# Spring Thing - Newton's Second Law

Recommended for High School.

## Introduction

If you push or pull an object (and yours is the only force on the object), the way it changes its motion depends on two things: the *force* you apply, and the object’s *mass*. Sir Isaac Newton was the first to recognize that an object’s acceleration is directly proportional to the total force applied (the larger the force, the more rapidly it speeds up or slows down), and inversely proportional to its mass (massive objects have a greater tendency to resist efforts to make them speed up or slow down). Stated mathematically, that is *F = ma *where *F* is the force applied to the object, *m* is its mass, and *a* is its acceleration. This expression is known as Newton’s second law.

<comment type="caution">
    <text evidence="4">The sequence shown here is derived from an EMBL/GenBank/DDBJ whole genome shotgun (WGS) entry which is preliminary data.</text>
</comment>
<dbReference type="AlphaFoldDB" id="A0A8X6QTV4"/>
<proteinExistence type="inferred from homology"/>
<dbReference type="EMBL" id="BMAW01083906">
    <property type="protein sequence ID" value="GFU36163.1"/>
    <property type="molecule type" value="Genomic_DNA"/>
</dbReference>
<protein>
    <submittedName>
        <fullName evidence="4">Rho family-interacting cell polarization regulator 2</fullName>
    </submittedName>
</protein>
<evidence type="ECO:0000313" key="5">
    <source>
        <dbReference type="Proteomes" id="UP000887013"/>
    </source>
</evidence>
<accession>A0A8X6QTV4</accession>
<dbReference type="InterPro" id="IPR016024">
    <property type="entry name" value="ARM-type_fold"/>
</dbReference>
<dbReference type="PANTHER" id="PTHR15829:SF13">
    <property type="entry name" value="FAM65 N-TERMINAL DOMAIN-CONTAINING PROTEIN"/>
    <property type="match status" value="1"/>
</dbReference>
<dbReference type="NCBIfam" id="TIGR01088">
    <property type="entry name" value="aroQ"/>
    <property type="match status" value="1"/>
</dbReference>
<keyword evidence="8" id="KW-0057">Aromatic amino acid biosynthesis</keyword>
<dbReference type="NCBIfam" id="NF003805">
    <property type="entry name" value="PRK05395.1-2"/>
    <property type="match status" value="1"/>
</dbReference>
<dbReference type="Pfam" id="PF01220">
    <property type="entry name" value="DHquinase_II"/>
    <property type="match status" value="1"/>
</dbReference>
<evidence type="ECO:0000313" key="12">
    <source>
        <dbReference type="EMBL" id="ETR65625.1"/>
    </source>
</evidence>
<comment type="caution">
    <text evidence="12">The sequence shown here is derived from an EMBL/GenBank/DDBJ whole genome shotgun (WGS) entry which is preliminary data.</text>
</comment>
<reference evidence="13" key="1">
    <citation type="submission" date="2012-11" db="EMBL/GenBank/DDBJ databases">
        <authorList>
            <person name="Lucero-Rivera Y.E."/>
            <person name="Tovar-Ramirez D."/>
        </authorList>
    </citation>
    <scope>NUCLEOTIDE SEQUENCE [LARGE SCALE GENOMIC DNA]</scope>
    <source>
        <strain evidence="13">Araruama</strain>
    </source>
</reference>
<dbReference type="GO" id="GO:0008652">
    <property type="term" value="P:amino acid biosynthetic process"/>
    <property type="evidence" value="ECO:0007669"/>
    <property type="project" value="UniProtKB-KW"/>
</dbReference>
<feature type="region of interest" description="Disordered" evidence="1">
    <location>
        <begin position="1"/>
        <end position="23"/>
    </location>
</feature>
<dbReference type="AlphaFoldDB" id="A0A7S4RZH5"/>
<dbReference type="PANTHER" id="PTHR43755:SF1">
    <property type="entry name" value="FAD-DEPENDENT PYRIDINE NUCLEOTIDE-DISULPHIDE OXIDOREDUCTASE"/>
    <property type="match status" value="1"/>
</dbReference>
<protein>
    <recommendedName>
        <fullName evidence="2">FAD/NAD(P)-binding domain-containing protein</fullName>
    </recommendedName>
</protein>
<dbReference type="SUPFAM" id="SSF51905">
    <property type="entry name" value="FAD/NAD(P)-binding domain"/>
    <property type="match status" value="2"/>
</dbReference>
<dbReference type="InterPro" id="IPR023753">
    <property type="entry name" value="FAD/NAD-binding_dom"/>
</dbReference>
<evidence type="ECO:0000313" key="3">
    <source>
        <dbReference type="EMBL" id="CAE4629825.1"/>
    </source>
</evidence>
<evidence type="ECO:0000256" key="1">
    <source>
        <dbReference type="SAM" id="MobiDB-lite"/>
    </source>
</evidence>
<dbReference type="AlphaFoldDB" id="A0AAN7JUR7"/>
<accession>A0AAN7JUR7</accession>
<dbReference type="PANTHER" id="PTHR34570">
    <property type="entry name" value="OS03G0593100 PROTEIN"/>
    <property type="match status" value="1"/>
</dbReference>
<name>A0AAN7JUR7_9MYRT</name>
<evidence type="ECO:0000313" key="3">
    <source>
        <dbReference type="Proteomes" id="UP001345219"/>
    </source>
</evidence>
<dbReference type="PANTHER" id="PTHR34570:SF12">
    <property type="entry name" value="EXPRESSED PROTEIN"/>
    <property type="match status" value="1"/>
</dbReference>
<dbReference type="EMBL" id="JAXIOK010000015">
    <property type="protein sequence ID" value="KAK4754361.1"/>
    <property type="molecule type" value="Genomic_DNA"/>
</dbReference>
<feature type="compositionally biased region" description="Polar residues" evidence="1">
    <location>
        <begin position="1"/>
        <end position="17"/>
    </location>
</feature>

In this activity, you will use a force sensor and a motion detector to record force and acceleration data for an object (called the *bob*) moving up and down hanging from a light spring. These data will be used to test the mathematical relationship of Newton second law.

## Objectives

- Collect force and motion data for a bob moving at the end of a light spring.
- Compare the force and acceleration data to test Newton's second law.
- Use Newton's second law to estimate the mass of an object.

## Sensors and Equipment

This experiment features the following Vernier sensors and equipment.

### Additional Requirements

You may also need an interface and software for data collection. What do I need for data collection?

## Standards Correlations

See all standards correlations for *Real-World Math Made Easy* »

*Real-World Math Made Easy*

*Real-World Math Made Easy*

See other experiments from the lab book.